FAQ’S: Steel Fiber Reinforced Concrete

What is steel fiber reinforced concrete (SFRC)? SFRC is a composite material made of hydraulic cements, water, fine and coarse aggregate, and a dispersion of discontinuous, small fibers. It may also contain pozzolans and admixtures commonly used with conventional concrete. All admixtures meeting ASTM specifications for use in concrete are suitable for use in SFRC. Calcium chloride and chlorides from other sources should be limited to amounts permitted to be added to conventional structural concrete as shown in ACI 318. What is the function of steel fibers in concrete? Unlike welded wire reinforcement or rebar, which is specifically located in a single plane, steel fibers are distributed uniformly throughout the concrete matrix. The primary function of steel fibers is to modify micro and macro cracking. By intercepting cracks at their origin, the steel fibers inhibit crack growth. For this reason, SFRC can be used to replace welded wire reinforcement or rebar which is used to control temperature or shrinkage cracks. What is the function of micro synthetic fibers? Synthetic fibers have been shown to reduce the formation of plastic-shrinkage and settlements cracks at the surface by increasing the tensile strain capacity of the plastic concrete. These fibers should not be used to replace temperature and shrinkage reinforcement because they have little impact on the behavior of concrete after it hardens. Where can steel fibers be added to the concrete? Steel fibers can be introduced into the concrete at the batch plant or jobsite. Consult Fibercon Fact – Mixing, Placing and Finishing for more details on the proper methods of adding fibers to concrete. Can SFRC be pumped? Pumping has been used to transport SFRC on many projects. In general a mixture that will pump satisfactorily without fibers will pump with fibers. In pumping SFRC, the chute from the readymix truck should be 12” above the grate on the hopper. This will prevent the fiber from bridging the gaps in the grate and ensure a steady flow of concrete to the pump. The grate should never be removed from the hopper. Can shake-on-toppings or liquid hardeners be applied over a SFRC floor? Both can be used on a SFRC floor. Shake-ontoppings can act as a fiber suppressor and limit the number of fibers on the surface. If liquid hardeners are used the floor should be moist cured for 7 days and allowed to air dry per manufacturer’s recommendations before installing the liquid hardener.

FAQ’S: Steel Fiber Reinforced Concrete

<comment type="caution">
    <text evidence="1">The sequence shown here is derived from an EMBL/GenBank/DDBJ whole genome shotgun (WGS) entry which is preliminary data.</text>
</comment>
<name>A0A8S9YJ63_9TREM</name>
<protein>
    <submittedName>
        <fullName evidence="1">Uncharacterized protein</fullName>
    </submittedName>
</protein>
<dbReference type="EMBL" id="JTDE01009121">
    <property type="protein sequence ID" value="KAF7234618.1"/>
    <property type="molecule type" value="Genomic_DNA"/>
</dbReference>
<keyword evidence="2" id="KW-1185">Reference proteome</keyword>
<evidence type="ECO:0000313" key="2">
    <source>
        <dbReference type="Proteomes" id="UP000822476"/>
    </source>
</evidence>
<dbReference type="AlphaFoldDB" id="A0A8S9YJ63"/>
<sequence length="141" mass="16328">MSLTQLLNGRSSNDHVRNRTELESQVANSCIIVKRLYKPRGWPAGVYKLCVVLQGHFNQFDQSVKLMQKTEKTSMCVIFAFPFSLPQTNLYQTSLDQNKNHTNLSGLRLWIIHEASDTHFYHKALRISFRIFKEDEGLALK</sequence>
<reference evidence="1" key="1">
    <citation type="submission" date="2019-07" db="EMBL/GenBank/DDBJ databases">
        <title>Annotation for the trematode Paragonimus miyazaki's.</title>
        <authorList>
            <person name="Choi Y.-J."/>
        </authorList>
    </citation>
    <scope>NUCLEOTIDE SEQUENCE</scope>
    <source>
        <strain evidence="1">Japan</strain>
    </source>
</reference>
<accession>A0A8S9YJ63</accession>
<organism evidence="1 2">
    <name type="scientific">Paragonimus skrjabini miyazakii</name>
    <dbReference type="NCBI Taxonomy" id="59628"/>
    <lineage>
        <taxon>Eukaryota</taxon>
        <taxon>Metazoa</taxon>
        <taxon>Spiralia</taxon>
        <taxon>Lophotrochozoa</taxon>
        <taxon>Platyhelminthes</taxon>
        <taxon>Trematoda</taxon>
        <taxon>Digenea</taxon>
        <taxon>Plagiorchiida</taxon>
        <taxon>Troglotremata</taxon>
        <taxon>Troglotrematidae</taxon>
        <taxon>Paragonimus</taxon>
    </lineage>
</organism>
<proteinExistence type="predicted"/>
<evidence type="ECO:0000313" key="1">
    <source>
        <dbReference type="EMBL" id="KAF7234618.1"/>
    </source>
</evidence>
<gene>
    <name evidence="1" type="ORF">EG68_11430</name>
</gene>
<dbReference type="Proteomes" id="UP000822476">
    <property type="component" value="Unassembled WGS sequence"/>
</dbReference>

What depth should saw cuts be in a SFRC floor? Contraction joints can be installed using either a wet saw or an early entry saw. For wet saws the depth should be ¼ the depth for slabs less than 6” thick. For slabs over 6” thick or slabs with over 40 pounds of steel fiber per cubic yard of concrete, the saw cuts should be ⅓ the depth. For early entry saws, the manufacturer’s recommendation should be followed. Can SFRC replace concrete with welded wire reinforcement or rebar? WRI states in Tech Facts 705 that two of the primary purposes for reinforcing slabs-on-ground are for shrinkage and temperature control. SFRC is an economical way of controlling cracks due to changes in temperature or volume changes as the concrete ages. For WWR or rebar to control these cracks positioning is important. Positioning is important when using WWR or rebar. WRI states that when on layer of reinforcement is used, it should not be allowed to be below middepth. In general, positioning at ⅓ the depth below the surface is sufficient. This is extremely difficult with the common practice of using a LaserScreed™ to strike-off the concrete. This problem is eliminated with the use of SFRC since the fibers are randomly distributed throughout the concrete. Do steel fibers “ball up” when mixing? When fibers were first introduced balling was an issue due to the high aspect ratio and long length. Our standard fibers have aspect ratios of less than 50 and are 1” in length. As the aspect ration increases above 50 and the length exceeds 2”, the tendency to ball increases. This is the reason some of our competitors must collate their fibers to reduce the chances of fiber balls. Can SFRC be used with a wire guidance system? WGV follow a cable imbedded into the floor. For imbedded steel to affect the wire guidance the mass of steel must be substantial and it must lie very close –almost touching- the wire. Small randomly distributed steel fibers do not meet the conditions that would cause trouble for the wire guidance. Steel fibers have been used successfully on many of the VNA applications.

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